Fluxx card game
by Aaron Mucciolo
Card game manufacturer:
Number of players:
Fluxx is a snap to learn, infinitely replayable, quick, addictive and lots of fun. Players of all interests and abilities will find something to like about a round or three of this always-shifting game. If you’re looking to upgrade your card game collection from poker and the UNO card game, the Fluxx card game is one of the best, most accessible places to start.
The game and gameplay
The standard deck of Fluxx includes four types of cards: Goals, Actions, Rules and Keepers.
These are shuffled together and dealt out three to a player with the remainder forming a draw pile. Also present is the Basic Rules card indicating that – for now – everyone draws one card and plays one card for their turn, with no limit to the size of their hand or the number of Keepers in front of them.
Play proceeds around the circle with each player drawing, playing and discarding as dictated by the rules. Deceptively simple, the game appears not unlike other card games out there – but it won’t be for long.The flux in Fluxx occurs as players continually alter the rules governing drawing and playing cards, hand size, and Keepers, as well as altering the very goal of the game.
At one moment everyone might be trying to collect a certain combination of Keeper cards (typically paired in bemusing combinations like Time and Money or Death and Chocolate). The next, the goal is to have a different pairing, or ten cards in your hand, or one particular Keeper without another.
Goals can be laid down at almost any time, as can new Rules – e.g. everyone now draws two cards; you have to play all the cards in your hand each turn; or you get a bonus draw if your hand is empty at the start of your draw. Also in your arsenal are Actions like trading hands, clearing all the Rules back to the Basic Rules, getting rid of an opponent’s Keeper, or forcing opponents to draw and use certain numbers of cards. In short, most ways that you could alter a normal round of UNO or War are present and playable, and then some.
Play continues until someone meets the conditions of the current Goal. Their victory is immediate and often without warning. Any cries of triumph and elaborate endzone dances are almost always drowned out by demands for “one more round!”
The Fluxx card game’s simple setup and short learning curve make it a great game for parties, airports, movie nights and any other time you and friends might want to fill five to fifty minutes. Its free-flowing style is omnipresent – players can even join a hand mid-round – and its tone is typically light-hearted without being too simple.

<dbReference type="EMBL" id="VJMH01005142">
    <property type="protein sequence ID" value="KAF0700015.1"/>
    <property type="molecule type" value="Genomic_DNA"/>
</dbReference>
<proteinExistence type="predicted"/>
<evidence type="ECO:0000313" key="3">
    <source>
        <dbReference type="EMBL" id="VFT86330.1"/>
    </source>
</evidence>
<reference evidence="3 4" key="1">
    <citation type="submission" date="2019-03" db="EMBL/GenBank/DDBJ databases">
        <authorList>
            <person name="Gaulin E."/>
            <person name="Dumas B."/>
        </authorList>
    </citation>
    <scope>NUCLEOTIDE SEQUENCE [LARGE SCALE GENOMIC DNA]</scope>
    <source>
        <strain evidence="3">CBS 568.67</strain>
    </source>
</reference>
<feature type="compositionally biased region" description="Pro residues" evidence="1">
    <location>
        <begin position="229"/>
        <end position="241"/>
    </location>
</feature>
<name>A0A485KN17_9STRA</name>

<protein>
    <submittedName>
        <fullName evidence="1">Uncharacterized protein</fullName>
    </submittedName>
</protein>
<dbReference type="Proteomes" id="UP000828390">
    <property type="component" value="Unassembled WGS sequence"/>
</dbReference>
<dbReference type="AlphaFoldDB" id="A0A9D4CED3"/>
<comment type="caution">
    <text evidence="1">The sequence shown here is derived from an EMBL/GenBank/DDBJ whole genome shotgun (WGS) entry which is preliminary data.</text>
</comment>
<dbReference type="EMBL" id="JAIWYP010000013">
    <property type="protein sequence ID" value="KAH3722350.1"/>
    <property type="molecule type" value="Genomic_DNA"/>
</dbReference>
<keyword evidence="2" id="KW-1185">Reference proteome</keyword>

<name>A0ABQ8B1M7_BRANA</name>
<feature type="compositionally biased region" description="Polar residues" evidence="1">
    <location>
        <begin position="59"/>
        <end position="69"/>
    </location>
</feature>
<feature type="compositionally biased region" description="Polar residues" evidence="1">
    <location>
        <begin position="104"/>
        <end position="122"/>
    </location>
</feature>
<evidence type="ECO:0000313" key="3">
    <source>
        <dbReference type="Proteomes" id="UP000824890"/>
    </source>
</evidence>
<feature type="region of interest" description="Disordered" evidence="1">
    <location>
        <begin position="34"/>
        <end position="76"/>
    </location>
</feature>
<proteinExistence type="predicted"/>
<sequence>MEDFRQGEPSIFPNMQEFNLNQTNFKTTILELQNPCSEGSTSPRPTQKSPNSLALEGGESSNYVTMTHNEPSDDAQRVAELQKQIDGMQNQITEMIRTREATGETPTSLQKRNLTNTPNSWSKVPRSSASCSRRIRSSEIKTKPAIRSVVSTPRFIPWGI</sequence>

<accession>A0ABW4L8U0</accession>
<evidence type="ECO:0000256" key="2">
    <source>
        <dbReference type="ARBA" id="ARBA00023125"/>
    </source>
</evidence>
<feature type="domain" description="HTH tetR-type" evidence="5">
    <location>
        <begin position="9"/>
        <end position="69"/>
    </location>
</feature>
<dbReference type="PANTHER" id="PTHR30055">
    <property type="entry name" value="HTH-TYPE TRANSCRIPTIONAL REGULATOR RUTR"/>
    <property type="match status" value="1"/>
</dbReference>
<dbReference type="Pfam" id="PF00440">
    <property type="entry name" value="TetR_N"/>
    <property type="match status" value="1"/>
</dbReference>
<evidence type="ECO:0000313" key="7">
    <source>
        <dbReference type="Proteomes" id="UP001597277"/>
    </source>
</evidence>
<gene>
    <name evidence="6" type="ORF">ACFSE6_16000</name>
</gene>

Strategy is rarely a long-term gambit. Since the goal can be changed by other players – to put themselves in a better position, or to disadvantage you – you will likely find your hand’s value shifting before it can be fully utilized.
This is not to say planning or paying attention is pointless. Fluxx is best when it moves quite quickly (as it often does) making any strategy involved more akin to speed checkers or party games like the Taboo board game.
Fluxx is a card game best played hard, but not too seriously. It is less about winning and losing and more about enjoying playing with friends and family. You can absolutely play Fluxx ‘seriously’, aiming for strategic advantages and trying to box out opponents for the win, but you’ll likely have much more fun if you temper a competitive edge with a healthy sense of humor.
Winning a hand of Fluxx is not fully a reflection of skill. Yet everyone I’ve seen play – from hardcore gamers to those who think dice and cards are the devil’s work indeed – has had fun regardless of who comes out on top.
Pros and cons
About the only ‘big’ negative on the Fluxx card game is its lack of strategic depth. Given that this isn’t really the point of the game, that it is so accessible (and often addictive) to so many, and that it still requires you to think and react, this is really a minor quibble.
As with all card games, every hand will be different but all the hands will be roughly the same. Some people will thus lose interest in Fluxx over time.
There are expansion options – each deck does come with a couple of blank cards you can use to add rules or actions of your own, and the company has produced a number of themed decks, some of them linked to their Amazon page from this review.
Another plus – so long as you get along with the other players, there’s no wrong way to approach playing. Are you your group’s unchallenged Texas Holdem champ, capable of reading everyone and bowing to no one? Expect to spend the game staring with wide-eyed intensity at a table where your endgame has once again moved outside your grasp.
Do you make sound effects when moving your armies in Risk? Play a round or three of Fluxx while narrating everyone’s successes and failures as the sportscaster of your choice.
Are you easily distracted by the TV or side conversation? Welcome! The other players will politely remind you it’s your turn with politely tossed potato chips and polite shouts of ‘Play! Play! I’m SO going to win this turn!’
If you own any number of games and don’t already own the Fluxx card game, get to your local game store post-haste. There’s no reason not to keep your playing muscles limber with this super-easy, super-engaging game.